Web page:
Drivers may be in for slick roads tonight as a storm system moves into the area this afternoon.
A winter weather advisory will go into effect for Carbon, Monroe, Lehigh and Northampton counties at 7 p.m. and last until 6 p.m. Tuesday.
According to the National Weather Service, which issued the advisory, light snow or mixed precipitation will begin to fall late this afternoon or early this evening as temperatures hover above the freezing mark. It is expected to change over to freezing rain and drizzle tonight and linger into Tuesday. A transition to rain may occur during the day Tuesday.
Snow accumulation is expected to be around one inch, followed by the possibility of up to one-quarter inch of ice before the storm is over.
The active winter weather pattern will give way to the potential of snow showers over the next few days.
Tuesday evening's forecast calls for a 60 percent chance of rain and snow, changing over to all snow after 7 p.m. On Wednesday, there is a 50 percent chance of rain and snow showers until noon before turning cloudy and a high of 38. Another 50 percent chance of snow is possible on Thursday.
The weekend looks mostly cloudy with temperatures hovering in the mid-30s.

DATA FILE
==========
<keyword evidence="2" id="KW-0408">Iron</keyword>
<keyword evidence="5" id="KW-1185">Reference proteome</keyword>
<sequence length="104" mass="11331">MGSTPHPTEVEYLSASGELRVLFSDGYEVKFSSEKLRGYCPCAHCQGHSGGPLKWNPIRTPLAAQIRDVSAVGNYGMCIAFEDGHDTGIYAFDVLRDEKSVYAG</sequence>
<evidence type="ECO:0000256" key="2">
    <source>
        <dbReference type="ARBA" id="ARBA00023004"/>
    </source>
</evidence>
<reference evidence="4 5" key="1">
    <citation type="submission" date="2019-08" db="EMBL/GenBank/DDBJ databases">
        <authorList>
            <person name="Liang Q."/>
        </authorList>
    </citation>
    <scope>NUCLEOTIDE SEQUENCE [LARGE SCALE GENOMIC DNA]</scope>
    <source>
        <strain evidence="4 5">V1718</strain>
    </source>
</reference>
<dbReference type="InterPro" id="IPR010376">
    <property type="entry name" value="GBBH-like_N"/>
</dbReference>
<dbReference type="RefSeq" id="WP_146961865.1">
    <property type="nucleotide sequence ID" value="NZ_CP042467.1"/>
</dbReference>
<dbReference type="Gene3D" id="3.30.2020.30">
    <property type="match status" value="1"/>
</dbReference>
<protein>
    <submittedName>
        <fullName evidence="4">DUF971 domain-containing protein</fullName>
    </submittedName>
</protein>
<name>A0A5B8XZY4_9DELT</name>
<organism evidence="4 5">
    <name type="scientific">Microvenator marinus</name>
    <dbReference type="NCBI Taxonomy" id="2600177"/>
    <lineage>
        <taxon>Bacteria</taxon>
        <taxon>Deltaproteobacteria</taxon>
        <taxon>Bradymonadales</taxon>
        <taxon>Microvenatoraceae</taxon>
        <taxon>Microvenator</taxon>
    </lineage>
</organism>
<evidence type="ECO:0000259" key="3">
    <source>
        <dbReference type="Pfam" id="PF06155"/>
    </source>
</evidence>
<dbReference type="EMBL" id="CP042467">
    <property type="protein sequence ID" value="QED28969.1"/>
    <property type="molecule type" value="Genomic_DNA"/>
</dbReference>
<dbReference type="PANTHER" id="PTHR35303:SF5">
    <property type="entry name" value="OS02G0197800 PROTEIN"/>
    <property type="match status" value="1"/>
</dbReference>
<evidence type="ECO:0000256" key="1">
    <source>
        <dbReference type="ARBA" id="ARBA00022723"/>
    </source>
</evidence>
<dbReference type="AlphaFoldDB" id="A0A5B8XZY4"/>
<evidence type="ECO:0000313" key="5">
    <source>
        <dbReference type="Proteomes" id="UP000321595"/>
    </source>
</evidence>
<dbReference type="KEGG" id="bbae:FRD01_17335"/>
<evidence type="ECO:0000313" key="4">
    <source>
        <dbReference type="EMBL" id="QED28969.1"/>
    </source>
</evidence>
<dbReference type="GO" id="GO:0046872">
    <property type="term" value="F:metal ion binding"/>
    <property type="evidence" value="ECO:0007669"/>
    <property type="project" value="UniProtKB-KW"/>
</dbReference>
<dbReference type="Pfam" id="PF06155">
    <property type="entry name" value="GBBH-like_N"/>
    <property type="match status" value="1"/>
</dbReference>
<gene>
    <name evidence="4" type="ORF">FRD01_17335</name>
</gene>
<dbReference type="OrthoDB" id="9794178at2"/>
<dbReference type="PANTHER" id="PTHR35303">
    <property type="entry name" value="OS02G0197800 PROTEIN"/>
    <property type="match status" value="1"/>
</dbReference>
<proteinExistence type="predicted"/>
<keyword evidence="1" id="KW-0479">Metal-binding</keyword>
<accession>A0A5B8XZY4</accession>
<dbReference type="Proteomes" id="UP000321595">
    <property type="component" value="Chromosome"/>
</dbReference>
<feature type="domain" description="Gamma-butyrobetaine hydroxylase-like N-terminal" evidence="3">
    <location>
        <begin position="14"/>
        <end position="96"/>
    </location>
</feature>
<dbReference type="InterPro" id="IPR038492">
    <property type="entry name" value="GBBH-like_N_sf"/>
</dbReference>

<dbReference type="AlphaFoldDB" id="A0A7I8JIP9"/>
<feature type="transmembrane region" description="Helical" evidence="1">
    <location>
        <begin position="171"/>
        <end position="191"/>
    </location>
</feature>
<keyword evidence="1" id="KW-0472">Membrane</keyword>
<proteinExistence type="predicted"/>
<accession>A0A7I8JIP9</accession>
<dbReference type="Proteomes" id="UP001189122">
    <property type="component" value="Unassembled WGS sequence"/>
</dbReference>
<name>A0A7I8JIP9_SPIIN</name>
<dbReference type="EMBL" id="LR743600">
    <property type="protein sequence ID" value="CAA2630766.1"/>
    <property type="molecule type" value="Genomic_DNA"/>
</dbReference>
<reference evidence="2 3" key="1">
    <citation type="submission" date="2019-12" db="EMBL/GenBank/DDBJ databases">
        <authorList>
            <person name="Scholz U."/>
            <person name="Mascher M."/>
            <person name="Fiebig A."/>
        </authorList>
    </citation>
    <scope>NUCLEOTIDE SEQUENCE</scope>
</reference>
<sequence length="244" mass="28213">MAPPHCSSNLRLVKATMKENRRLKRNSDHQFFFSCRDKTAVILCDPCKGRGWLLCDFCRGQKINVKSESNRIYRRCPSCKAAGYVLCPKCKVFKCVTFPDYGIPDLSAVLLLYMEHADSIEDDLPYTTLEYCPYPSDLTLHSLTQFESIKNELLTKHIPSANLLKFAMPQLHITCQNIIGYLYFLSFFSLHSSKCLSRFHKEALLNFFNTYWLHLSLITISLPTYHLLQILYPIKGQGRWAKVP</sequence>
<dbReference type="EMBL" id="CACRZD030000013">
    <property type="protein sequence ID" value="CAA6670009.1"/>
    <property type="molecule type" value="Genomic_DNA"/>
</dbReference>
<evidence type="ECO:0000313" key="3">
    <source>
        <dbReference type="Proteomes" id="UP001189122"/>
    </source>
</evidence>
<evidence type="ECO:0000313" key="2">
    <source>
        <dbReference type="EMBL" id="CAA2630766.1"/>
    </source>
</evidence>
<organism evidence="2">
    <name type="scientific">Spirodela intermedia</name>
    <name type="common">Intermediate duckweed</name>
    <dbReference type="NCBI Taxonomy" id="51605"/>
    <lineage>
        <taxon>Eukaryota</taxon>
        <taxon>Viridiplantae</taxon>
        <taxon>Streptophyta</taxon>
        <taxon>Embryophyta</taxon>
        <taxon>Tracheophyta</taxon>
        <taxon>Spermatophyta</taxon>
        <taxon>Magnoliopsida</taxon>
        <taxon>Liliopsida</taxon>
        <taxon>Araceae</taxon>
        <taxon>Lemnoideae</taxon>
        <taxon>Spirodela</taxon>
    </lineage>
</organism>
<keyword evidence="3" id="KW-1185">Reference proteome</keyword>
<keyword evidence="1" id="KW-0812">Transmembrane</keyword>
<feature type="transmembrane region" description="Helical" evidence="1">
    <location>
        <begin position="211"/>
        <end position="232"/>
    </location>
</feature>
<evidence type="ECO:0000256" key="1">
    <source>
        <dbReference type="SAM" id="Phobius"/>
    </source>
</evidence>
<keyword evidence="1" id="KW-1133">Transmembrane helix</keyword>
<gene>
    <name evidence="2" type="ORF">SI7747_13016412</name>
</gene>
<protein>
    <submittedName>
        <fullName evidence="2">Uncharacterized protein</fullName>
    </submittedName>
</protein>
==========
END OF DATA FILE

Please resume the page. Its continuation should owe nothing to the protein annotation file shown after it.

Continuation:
February has been an active month for winter weather.
Strong weather patterns have given way to a series of storms that have pounded the East coast over the last few weeks, shattering many winter weather records in some major cities.
Life in Philadelphia, Maryland and Washington D.C. grinded to a halt early this month as two strong storms dropped nearly four feet of snow.
The first storm on Feb. 6, grazed part of Northeast Pennsylvania, leaving only minimal accumulations, while areas farther south got the full impact of the system.
On Feb. 10, a second powerful storm that moved across the Mid-Atlantic region buried the TIMES NEWS coverage area in nearly two feet of snow. Crews worked diligently in the days that followed to remove excess snow from borough and township streets.
A third storm, which was supposed to drop up to eight inches on the area on Feb. 15 and 16, turned out to be a dud, as the low pressure system failed to form as predicted. Only a light dusting of snow fell at that time.
Meteorologists are stating that the active weather patterns are a result of the El Niño winter as well an active jet stream.